Davidoff of Geneva has revealed the price of its Davidoff Oro Blanco, and it has shattered all records for a new-production cigar. The vintage smoke will sell for $500, making it the most expensive non-flavored cigar on the market, Cuban or otherwise.
"This is going to be our most expensive cigar ever, and the most expensive in the market," said Hans-Kristian Hoejsgaard, chief executive officer of Oettinger Davidoff AG, the company that owns the Davidoff cigar brand.
The new smoke, which will be quite limited, will begin shipping at the end of this month.
The cigar is historic for reasons that go beyond its high price. This will be the first vintage smoke for Davidoff, and it will be made entirely from tobacco that was harvested in 2002. Back then, Davidoff's Eladio Diaz was impressed with the type of leaves he saw in that crop from a particular region of the Dominican Republic, where he makes his home and where Davidoff makes all of its cigars. Diaz set aside some leaves he felt were particularly lovely, and put them away for aging. Those leaves have been rolled into Davidoff Oro Blanco, Spanish for white gold.
The cigar is what Davidoff calls a grand toro size, measuring 6 inches long by 54 ring gauge. They will come in individual wooden boxes retailing for $500 each, or in boxes of 10 selling for $5,000 a box. Hoejsgaard described the boxes as "hand-crafted." The cigars will have bands featuring the signature of Diaz and will be sold in Davidoff flagship stores.
To put the price of the Davidoff into perspective, if you could purchase all of the Churchills and coronas that were rated in the December Cigar Aficionado—24 cigars in all—it would cost $398.57, more than $100 less than one of the new Davidoffs.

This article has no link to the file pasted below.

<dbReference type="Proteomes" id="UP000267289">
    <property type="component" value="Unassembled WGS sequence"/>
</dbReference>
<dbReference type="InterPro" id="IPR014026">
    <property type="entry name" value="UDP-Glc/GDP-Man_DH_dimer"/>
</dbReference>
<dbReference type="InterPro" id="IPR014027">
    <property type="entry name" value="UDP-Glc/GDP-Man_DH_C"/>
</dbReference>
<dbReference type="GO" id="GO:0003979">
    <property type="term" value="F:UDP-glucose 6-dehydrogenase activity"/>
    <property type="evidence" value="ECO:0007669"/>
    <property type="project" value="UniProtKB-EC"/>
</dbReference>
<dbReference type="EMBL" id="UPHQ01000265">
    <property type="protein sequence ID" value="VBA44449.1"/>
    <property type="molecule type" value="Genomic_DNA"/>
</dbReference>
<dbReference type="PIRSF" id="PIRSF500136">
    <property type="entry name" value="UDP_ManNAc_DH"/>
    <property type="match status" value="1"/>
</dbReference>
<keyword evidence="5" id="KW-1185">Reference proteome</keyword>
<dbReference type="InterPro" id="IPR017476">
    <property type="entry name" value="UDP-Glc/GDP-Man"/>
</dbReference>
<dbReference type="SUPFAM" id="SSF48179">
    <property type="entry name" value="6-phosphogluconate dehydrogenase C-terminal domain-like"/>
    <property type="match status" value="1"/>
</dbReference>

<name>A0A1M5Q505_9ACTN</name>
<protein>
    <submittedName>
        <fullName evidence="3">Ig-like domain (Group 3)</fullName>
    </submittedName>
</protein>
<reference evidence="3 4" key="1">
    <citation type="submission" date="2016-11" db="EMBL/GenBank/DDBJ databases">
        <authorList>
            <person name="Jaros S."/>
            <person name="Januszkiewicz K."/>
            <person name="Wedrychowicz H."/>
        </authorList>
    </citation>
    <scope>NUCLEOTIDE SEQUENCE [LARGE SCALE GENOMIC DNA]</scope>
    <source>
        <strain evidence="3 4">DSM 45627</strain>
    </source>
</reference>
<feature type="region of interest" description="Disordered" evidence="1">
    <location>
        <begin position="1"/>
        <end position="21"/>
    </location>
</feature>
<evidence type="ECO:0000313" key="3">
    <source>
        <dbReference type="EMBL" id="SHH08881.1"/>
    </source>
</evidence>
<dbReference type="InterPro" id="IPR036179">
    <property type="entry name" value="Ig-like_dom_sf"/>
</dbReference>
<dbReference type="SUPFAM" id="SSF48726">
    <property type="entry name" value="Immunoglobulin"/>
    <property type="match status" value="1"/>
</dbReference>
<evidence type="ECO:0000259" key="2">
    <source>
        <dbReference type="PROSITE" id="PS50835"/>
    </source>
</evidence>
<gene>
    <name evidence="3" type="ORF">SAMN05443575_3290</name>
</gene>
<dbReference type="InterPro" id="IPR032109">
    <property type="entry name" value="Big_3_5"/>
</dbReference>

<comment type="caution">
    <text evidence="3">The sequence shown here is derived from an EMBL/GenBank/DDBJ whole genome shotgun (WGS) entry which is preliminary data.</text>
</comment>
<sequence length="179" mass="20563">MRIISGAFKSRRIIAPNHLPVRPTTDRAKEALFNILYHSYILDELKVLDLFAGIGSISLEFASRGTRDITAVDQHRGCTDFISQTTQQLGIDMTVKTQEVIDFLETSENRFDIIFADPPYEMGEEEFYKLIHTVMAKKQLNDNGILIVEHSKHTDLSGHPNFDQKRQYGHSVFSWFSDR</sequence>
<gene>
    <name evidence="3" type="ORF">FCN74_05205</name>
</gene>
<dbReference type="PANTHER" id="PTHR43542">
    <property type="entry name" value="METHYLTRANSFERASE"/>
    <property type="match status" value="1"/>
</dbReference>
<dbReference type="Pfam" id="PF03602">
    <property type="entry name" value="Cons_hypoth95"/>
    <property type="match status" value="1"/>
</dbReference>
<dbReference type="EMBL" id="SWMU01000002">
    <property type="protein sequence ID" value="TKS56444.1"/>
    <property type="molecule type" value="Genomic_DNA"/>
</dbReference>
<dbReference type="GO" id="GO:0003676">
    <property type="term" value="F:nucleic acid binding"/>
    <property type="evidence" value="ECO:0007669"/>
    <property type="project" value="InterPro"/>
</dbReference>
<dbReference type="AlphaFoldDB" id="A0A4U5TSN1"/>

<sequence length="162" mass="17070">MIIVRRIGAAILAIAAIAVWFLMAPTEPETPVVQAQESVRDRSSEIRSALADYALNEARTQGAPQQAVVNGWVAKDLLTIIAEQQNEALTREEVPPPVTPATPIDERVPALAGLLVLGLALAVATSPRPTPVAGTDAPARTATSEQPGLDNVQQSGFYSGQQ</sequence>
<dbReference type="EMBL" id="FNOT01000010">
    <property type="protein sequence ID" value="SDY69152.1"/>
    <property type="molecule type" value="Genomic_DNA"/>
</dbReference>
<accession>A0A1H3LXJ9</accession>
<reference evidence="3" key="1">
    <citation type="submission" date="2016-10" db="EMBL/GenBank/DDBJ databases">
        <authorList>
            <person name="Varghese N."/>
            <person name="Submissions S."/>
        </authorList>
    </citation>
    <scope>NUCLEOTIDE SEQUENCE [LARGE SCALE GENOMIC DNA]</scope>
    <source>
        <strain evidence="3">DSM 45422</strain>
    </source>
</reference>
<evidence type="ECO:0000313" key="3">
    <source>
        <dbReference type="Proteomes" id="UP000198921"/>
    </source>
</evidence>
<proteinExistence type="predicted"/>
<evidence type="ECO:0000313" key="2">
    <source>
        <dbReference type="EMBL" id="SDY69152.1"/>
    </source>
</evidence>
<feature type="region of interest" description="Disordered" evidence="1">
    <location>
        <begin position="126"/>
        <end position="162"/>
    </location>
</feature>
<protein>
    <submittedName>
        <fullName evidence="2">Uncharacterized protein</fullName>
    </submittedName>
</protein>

As pricey as the new Davidoff cigar is, others do compare. Gurkha makes a flavored cigar called His Majesty Reserve, and the company says each box of 20 is made using an entire bottle of Louis XIII de Rémy Martin Cognac, which is considerably expensive. The box has a suggested retail price of $25,000, making each cigar have a suggested retail price of $1,250.
The only non-flavored new cigar release that can compare in price to this Davidoff is the original Cohiba Behike, a Cuban cigar released in 2006. The cigars were presented in ornate Elie Bleu humidors, each containing 40 cigars. The price, humidor and all, was 15,000 euro (nearly $19,000 in today's U.S. dollars) making each cigar worth euro 375 ($468). But that comparison is difficult to make, given that the price of those original Behike cigars included 1/40th of an ornate humidor.
The Behikes sold today (a trio of Cuban cigars that carry the moniker Behike BHK) retail for as much as $100 each in certain markets, far cheaper than the new Davidoffs.
Hoejsgaard said that some people had already ordered the cigar, price unknown, after seeing news of the smoke break on CigarAficionado.com in October. Diaz, he said, would be making "very, very small batches" of the cigar, and while he said production would be limited, he wouldn't say precisely how many cigars would ultimately be made.
Tomorrow, on the Davidoff website, interested parties can put their names on a waiting list for the cigar.